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  • Writer's pictureGethin Thomas

Car Tour 2 Ermington

I recently bought a small second hand book for £3 called, "South Devon and Dartmoor Car Tours".

Get it while you can. Books promoting driving cars will probably soon be illegal. This small book was published in 1995. Often when you are given books like this they prove to be disappointing but in this instance it proved to be a great little find.

You will find the first part of Car Tour 1 here.

This tour was interesting because it was an area we had not explored in detail although it is not very far away. Our nearest city is Plymouth and the main route to Plymouth is straddled in the south by the sea and in the north by Dartmoor. This tour started in the centre, headed south to the coast and then turned north to the edge of Dartmoor.

The route was a bit different to Car Tour 1 because this was essentially a church crawl. The things of most interest in South Devon villages are usually the churches or the pubs. In this case it was churches. A church crawl is like a pub crawl apart from the lack of alcohol on offer, unless you partake in Holy Communion, which we didn't, and in the fact that you don't collapse in a stupor at the end of it, or have a thick head the next morning.

So we found ourselves in Ermington, a village we normally negotiate on our way to the Garden Centre, which has very narrow roads which means you are looking at the road and not the village. So it came as something of a surprise that it even had a church which is set back and raised above the road from where you can only really see stone walls either side.

Parking is also at a premium so we found the last space in the village square outside the pub.

So why is the pub called The Crooked Spire? Pubs don't have spires as a rule and this church doesn't have a crooked one, I mean look at it. It looks fairly straight for a crooked spire.

From the village you need to cross a field to get to the church, unless you want to get mowed down on the road by locals aiming for the Garden Centre. There is a lovely old kissing gate with it's knarled and twisted rusty metal frame which would still work as a kissing gate if you were in the mood. I have always assumed it was the action of a couple trying to get through the gate one at a time, whereupon a kiss is snatched that gives them their name. If not then I have no other ideas.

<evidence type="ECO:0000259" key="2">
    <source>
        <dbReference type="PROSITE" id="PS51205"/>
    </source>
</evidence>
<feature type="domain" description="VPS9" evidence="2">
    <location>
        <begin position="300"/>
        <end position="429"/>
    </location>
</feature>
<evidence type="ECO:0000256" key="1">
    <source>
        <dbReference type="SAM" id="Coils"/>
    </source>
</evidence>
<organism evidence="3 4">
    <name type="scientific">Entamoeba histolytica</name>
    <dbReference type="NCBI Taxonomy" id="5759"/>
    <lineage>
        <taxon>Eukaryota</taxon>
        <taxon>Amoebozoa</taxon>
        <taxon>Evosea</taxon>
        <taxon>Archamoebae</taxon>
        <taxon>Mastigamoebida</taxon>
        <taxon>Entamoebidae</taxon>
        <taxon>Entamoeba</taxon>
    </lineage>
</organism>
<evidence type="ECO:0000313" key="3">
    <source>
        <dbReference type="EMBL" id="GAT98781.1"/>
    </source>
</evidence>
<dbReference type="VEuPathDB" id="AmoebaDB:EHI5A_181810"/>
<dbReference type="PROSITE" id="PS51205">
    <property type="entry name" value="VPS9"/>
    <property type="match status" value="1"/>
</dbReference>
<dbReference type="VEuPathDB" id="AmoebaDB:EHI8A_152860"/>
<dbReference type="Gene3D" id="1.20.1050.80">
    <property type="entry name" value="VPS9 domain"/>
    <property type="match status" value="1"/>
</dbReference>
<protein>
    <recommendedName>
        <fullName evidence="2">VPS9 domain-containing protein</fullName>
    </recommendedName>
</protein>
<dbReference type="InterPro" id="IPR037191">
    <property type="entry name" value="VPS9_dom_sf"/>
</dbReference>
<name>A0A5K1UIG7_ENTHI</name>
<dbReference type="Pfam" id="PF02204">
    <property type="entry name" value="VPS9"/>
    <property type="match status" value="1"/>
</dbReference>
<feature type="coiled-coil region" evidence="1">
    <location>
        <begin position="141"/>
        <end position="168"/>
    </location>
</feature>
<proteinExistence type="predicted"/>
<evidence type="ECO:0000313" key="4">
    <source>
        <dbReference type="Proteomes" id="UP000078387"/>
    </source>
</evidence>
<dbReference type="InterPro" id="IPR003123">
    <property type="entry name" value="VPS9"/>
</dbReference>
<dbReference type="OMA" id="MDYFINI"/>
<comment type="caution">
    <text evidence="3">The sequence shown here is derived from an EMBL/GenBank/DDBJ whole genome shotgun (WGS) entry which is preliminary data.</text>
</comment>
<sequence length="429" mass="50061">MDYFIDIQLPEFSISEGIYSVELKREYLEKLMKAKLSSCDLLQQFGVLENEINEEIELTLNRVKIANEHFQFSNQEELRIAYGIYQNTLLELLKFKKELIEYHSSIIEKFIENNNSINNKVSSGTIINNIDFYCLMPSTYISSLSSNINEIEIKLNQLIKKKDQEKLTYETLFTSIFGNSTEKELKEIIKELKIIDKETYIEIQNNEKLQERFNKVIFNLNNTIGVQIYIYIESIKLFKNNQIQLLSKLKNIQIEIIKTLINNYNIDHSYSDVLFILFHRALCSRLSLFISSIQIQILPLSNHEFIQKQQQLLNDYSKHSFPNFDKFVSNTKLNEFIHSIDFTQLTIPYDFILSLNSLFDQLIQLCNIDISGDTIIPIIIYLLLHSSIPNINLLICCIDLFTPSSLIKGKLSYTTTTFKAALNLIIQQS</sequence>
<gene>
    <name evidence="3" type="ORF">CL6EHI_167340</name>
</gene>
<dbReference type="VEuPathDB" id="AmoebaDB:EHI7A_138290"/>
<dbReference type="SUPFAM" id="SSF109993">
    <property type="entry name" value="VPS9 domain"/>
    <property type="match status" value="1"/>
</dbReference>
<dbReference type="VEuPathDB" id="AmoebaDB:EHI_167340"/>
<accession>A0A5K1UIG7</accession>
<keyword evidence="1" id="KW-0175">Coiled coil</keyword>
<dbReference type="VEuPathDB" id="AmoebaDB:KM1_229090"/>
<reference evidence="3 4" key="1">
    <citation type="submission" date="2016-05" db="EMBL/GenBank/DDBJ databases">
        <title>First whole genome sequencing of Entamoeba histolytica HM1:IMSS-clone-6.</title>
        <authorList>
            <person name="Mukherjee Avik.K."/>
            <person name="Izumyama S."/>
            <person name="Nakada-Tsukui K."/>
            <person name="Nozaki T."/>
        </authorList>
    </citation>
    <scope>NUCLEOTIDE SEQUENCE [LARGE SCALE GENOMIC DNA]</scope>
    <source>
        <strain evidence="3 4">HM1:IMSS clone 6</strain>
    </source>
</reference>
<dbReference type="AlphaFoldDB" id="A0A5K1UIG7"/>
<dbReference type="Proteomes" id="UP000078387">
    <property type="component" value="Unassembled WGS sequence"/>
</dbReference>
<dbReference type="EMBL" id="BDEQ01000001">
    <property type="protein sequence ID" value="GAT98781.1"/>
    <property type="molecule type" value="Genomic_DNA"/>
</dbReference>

In any case the main idea is that creatures with a large enough brain and two legs can manage to get through them while creatures with smaller brains and four legs have a bit more trouble. Unless you are a Chihuahua of course in which case just throw yourself through the gaps. I know a certain Chihuahua cross that would be through there in a trice.

Trice is a lovely old fashioned word not heard much anymore. - In a moment; very quickly. From Middle English trīcen, trice, trise (“to pull or push; to snatch away; to steal”), from Middle Dutch trīsen (“to hoist”) (modern Dutch trijsen) or Middle Low German trissen.

The history of Ermington can be traced back 3000 years, although the strongest evidence of an early settlement here is the bronze age 2300 to 600 years BC. Ermington itself was probably founded soon after 700 at which point the Saxons were in control. It appeared in the Domesday Book as a royal manor. Near the boundary of the parish there is a place, called Penquit, which has probably been continuously inhabited since the Celtic times of Dumnonia. Dumnonia is the Latinised name for a Brythonic kingdom that existed in Sub-Roman Britain between the late 4th and late 8th centuries CE in the more westerly parts of present-day South West England. It was centred in the area of modern Devon, but also included modern Cornwall and part of Somerset. In the 14th century, Ermington church, named after Saint Peter, was constructed and was later enlarged in the 15th century.

Just before you get to the church gate you come to this unusual sight, a Holy Well. A neat well house with iron gates covers a suitably green and ferny Holy Well, one without any apparent dedication. The well lies outside the churchyard, just over its West wall. It was restored in 2000, and there is an adjacent information board. The dedication of the church is to St Peter & St Paul, but this is probably not the original dedication.